Media industry consolidation looms

Australian media companies are finally free to marry as the federal government moves to abolish archaic legislation that has stifled the industry.

杭州桑拿

Communications Minister Mitch Fifield on Tuesday unveiled a package of changes that scrap regulations dating from the early 1990s, before the internet and pay television.

After more than a decade of lobbying by media companies, the government is dumping the so-called reach rule prohibiting a proprietor from controlling commercial TV licences that collectively reach more than 75 per cent of the population.

The two-out-of-three rule – which stops a proprietor from having interests in more than two sub-media industries – will also go.

Fairfax, Rupert Murdoch’s News Corp and the Nine Entertainment Group welcomed the planned changes, but Seven West said the reforms don’t go far enough.

“We believe the removal of these restrictions will provide substantial benefits to all Australians by strengthening local media,” Fairfax boss Greg Hywood said, adding that the changes set the platform for further reform in the future.

News Corp and Nine are expected to lead any industry consolidation because their balance sheets are in much stronger shape than other media players.

News Corp, which has extensive newspaper operations in Australia and owns half of pay TV company Foxtel, is likely to have its eye on broadcaster Ten Network.

Foxtel bought a 15 per cent stake in Ten in 2015, while News Corp’s co-chairman Lachlan Murdoch is a major Ten shareholder.

A News Corp spokesman described the legislation is “a step towards media reform”.

“But as the minister made clear it is crucial the two elements of the package must stay together if consumers and companies are to genuinely benefit,” he said.

He declined to comment on News Corp’s possible interest in Ten, which described the reforms as an important step in dismantling rules that made Australian media companies less competitive.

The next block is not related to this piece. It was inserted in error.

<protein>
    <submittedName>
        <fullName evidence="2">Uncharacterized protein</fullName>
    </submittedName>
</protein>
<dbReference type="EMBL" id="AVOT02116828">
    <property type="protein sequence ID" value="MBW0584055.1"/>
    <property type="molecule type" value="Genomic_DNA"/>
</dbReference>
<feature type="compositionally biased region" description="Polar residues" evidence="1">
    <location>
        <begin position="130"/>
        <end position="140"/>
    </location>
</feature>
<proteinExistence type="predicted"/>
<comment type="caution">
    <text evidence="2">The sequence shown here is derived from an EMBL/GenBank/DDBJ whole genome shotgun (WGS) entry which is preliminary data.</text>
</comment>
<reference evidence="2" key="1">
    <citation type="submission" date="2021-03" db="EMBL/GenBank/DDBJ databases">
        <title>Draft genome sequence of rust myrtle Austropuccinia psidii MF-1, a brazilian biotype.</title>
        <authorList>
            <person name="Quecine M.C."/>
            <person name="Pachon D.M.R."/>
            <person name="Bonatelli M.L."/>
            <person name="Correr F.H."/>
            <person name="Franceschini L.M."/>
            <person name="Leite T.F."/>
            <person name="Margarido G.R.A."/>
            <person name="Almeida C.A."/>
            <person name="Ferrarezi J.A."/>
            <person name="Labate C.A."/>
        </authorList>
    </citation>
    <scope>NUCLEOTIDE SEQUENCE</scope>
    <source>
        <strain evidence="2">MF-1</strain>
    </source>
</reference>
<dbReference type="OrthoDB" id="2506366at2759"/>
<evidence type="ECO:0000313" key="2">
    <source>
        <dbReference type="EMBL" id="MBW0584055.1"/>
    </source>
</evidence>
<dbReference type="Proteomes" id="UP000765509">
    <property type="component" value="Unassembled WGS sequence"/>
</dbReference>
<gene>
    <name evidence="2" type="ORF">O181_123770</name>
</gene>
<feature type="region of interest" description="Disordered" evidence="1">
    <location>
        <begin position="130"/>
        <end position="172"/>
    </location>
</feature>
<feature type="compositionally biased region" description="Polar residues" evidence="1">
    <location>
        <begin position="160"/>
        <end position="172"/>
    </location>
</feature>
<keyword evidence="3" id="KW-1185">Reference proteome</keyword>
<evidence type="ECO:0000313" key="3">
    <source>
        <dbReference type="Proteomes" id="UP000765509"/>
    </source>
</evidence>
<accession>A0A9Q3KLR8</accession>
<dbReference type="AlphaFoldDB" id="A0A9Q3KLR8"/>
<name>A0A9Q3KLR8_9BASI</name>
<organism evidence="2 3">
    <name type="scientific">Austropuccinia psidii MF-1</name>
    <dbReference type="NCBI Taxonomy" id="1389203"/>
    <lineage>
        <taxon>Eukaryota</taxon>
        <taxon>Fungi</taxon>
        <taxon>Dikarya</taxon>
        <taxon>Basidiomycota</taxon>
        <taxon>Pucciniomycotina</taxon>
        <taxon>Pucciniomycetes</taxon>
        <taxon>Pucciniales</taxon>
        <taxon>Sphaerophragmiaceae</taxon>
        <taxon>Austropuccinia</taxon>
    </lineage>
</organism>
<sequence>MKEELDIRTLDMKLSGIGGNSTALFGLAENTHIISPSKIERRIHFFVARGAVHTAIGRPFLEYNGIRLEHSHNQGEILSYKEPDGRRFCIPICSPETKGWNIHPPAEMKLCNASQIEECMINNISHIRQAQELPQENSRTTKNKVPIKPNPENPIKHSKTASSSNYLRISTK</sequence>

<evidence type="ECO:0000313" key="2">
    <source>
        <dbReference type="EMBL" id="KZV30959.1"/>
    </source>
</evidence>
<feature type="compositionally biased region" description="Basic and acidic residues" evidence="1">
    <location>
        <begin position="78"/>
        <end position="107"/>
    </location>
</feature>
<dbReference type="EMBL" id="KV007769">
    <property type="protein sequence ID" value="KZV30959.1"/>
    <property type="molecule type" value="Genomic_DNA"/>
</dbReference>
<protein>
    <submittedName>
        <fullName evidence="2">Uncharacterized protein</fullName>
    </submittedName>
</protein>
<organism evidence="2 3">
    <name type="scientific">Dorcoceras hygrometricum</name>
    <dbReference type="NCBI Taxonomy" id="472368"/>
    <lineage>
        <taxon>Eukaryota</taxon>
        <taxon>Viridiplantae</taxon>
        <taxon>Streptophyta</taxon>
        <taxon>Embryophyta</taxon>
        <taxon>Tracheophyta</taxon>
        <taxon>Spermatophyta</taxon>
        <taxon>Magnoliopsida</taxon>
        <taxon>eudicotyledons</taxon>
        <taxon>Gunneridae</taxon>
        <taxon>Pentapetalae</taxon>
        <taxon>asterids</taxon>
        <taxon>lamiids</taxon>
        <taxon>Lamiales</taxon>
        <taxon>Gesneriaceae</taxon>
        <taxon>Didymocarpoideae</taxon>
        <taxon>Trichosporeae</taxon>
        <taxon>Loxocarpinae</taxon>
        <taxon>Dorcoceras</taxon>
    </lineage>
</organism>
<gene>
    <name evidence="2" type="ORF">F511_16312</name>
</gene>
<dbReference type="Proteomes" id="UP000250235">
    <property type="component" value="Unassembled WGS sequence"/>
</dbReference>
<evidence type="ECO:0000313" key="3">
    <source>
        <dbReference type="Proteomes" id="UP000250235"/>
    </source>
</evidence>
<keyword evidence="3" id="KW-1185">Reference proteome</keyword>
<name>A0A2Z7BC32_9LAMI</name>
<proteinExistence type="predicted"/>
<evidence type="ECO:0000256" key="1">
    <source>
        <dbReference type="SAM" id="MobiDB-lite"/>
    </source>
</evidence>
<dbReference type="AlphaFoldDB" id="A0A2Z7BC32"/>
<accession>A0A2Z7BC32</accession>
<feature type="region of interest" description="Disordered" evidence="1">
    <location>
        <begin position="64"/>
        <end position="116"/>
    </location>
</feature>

Nine chief executive Hugh Marks welcomed the changes but urged for more to be done to “compete effectively into the future with the global brands that have entered the market.”

But Seven West boss Tim Worner warned that the proposed overhaul will do nothing to encourage Australian programming unless TV licence fees are abolished.

Nine, Ten and Seven reported combined full year losses of nearly $3 billion in 2015, largely due to massive writedowns on assets including licences.

“The regulatory change that this industry is crying out for is to address the 4.5 per cent gross revenue licence fee that is crippling our ability to invest in local news, live sport, drama and other programming,” Mr Worner said.

However analysts believe the reforms could allow Seven to go on a buying spree.

“Prime Media is a very obvious target for Seven West Media,” Morningstar senior analyst Brian Han said.

Elsewhere, Nine has been linked to Triple M owner Southern Cross Media and reportedly held exploratory merger talks with its regional affiliate broadcaster WIN in 2015.

“Southern Cross is touch and go, it could either be a predator or a target, and don’t discount the scenario whereby Southern Cross does some sort of a merger with another partner,” Mr Han said.

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